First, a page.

Climate change as a driver of migration? A sub-national empirical study on the extent to which climate change is a driver of migration in Africa.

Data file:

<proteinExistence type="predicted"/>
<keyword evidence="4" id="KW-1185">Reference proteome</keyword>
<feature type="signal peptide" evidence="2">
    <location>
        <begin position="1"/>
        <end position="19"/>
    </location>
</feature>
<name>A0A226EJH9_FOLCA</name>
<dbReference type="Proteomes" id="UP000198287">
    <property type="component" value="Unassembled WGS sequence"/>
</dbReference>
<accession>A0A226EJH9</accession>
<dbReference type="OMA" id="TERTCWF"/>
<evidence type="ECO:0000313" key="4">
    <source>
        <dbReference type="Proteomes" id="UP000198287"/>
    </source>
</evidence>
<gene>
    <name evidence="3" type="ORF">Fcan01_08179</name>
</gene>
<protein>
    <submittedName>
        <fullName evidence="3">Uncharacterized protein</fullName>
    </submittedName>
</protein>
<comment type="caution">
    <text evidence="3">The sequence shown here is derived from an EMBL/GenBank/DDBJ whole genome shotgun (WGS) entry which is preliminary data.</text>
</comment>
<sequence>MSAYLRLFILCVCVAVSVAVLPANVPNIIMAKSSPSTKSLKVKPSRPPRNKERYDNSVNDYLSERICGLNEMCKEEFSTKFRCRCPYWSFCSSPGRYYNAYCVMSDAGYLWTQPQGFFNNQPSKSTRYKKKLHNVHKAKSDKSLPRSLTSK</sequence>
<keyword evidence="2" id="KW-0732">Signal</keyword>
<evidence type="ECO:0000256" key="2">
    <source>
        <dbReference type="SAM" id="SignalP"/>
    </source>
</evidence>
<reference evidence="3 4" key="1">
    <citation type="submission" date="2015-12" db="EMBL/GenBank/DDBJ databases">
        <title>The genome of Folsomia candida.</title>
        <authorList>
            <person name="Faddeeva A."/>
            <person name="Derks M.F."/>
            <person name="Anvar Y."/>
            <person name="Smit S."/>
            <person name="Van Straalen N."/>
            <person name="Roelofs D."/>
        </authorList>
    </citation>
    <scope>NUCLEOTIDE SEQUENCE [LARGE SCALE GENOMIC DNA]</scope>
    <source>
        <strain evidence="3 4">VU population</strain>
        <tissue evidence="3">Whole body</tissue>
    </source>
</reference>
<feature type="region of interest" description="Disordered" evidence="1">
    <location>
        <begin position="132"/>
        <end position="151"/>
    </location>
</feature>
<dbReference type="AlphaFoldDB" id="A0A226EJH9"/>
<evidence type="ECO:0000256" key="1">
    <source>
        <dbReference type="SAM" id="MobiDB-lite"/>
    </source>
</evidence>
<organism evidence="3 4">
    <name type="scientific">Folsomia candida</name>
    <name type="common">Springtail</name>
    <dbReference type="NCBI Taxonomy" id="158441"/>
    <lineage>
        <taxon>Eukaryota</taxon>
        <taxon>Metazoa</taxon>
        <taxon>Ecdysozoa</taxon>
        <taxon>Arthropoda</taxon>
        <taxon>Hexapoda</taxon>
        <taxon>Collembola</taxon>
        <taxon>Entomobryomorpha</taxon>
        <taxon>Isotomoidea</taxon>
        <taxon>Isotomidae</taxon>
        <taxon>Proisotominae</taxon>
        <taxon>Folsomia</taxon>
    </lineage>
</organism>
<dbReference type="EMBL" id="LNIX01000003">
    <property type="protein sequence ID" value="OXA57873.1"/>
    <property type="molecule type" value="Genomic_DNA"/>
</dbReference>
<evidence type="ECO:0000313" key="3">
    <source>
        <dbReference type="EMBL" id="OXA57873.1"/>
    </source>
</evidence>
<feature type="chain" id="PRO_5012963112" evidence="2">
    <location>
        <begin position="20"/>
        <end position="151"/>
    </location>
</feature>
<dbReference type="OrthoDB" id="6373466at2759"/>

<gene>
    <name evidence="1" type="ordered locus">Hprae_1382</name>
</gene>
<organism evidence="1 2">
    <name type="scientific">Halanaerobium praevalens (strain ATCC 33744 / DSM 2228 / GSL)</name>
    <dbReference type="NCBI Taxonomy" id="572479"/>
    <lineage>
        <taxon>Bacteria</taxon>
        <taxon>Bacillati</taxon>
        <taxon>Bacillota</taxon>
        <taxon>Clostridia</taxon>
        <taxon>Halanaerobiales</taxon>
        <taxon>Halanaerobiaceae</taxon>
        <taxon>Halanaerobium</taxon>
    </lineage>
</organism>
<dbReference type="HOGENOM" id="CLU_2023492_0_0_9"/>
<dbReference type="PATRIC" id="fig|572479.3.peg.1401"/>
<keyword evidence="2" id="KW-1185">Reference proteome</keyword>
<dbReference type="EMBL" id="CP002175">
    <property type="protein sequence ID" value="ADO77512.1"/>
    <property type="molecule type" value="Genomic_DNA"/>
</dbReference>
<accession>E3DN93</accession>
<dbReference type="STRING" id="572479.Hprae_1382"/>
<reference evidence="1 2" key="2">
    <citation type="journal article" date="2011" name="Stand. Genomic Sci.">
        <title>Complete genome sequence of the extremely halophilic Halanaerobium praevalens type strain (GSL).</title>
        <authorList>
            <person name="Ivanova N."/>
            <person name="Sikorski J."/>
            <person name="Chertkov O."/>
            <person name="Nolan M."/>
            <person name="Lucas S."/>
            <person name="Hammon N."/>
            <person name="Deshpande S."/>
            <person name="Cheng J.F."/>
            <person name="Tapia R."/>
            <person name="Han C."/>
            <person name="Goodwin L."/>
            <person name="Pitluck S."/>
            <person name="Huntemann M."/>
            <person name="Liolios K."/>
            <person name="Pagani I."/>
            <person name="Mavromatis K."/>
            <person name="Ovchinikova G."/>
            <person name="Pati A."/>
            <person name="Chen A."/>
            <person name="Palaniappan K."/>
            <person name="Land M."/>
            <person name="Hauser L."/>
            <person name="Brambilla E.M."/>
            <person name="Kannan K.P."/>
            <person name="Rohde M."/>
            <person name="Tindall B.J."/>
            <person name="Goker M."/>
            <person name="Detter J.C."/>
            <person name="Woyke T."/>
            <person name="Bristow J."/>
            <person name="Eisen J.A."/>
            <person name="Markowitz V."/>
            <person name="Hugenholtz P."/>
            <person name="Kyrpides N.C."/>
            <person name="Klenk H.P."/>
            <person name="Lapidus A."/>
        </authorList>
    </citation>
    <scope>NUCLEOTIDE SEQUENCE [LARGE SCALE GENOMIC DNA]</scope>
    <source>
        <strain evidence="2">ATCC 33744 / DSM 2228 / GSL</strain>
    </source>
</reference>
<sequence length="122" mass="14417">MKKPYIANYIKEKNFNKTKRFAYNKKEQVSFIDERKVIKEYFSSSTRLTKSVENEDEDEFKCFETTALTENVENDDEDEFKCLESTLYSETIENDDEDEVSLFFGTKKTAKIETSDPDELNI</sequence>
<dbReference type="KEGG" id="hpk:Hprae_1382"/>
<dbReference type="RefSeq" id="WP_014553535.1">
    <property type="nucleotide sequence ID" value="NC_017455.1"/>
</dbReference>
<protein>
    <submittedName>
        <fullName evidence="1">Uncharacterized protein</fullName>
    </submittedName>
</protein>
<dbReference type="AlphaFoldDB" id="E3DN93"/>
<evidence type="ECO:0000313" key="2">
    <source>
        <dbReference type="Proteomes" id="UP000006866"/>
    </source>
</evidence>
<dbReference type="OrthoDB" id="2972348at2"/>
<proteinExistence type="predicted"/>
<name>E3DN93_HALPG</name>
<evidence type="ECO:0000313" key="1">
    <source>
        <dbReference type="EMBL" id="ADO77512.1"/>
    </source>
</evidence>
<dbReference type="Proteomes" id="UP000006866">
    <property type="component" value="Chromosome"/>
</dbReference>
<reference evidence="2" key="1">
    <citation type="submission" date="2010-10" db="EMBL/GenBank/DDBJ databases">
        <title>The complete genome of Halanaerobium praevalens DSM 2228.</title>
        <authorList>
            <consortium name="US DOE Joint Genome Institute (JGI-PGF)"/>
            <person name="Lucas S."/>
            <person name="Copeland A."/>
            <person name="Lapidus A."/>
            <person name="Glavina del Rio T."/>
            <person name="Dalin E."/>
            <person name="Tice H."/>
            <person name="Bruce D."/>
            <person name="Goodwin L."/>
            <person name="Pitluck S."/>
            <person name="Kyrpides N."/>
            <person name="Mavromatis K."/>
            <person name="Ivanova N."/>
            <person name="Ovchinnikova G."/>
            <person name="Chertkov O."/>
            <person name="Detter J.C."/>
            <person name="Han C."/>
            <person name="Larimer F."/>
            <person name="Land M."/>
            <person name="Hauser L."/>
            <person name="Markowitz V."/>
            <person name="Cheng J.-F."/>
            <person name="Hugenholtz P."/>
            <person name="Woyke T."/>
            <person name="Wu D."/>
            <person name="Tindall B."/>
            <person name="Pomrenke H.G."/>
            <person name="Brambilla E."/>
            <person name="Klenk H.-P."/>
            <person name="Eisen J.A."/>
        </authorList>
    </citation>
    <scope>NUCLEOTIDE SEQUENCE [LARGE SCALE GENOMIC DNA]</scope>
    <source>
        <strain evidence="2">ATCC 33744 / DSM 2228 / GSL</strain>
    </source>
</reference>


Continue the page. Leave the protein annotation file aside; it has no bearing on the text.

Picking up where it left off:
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By being the first multi-country research that explores the extent to which climate change is a migratory driver at the sub-national level, this research provides new and distinctive evidence on the relationship between climate change, in particular gradual changes in temperature and precipitation, and migration. The empirical analysis of a newly-created dataset on 529 African sub-national regions observed from 2000 through 2020 reveals that temperature increases are significantly and positively related to increased migration. Next to that, a change in precipitation over 5 years is linked to migration through a non-linear relationship, in which decreases as well as precipitation increases lead to increased migration, while decreases in precipitation sort stronger effects on migration than increases in precipitation. An investigation into differences between regions finds that found effects are stronger for relatively unwealthy regions, and only hold for relatively agriculture-dependent regions, which suggests agriculture to be a channel through which climate change affects migration and resilience to be a moderator of the relationship. Finally, for relatively wet regions, only precipitation increases are related to increased migration, while for relatively dry regions, both decreases and increases are related to increased migration.
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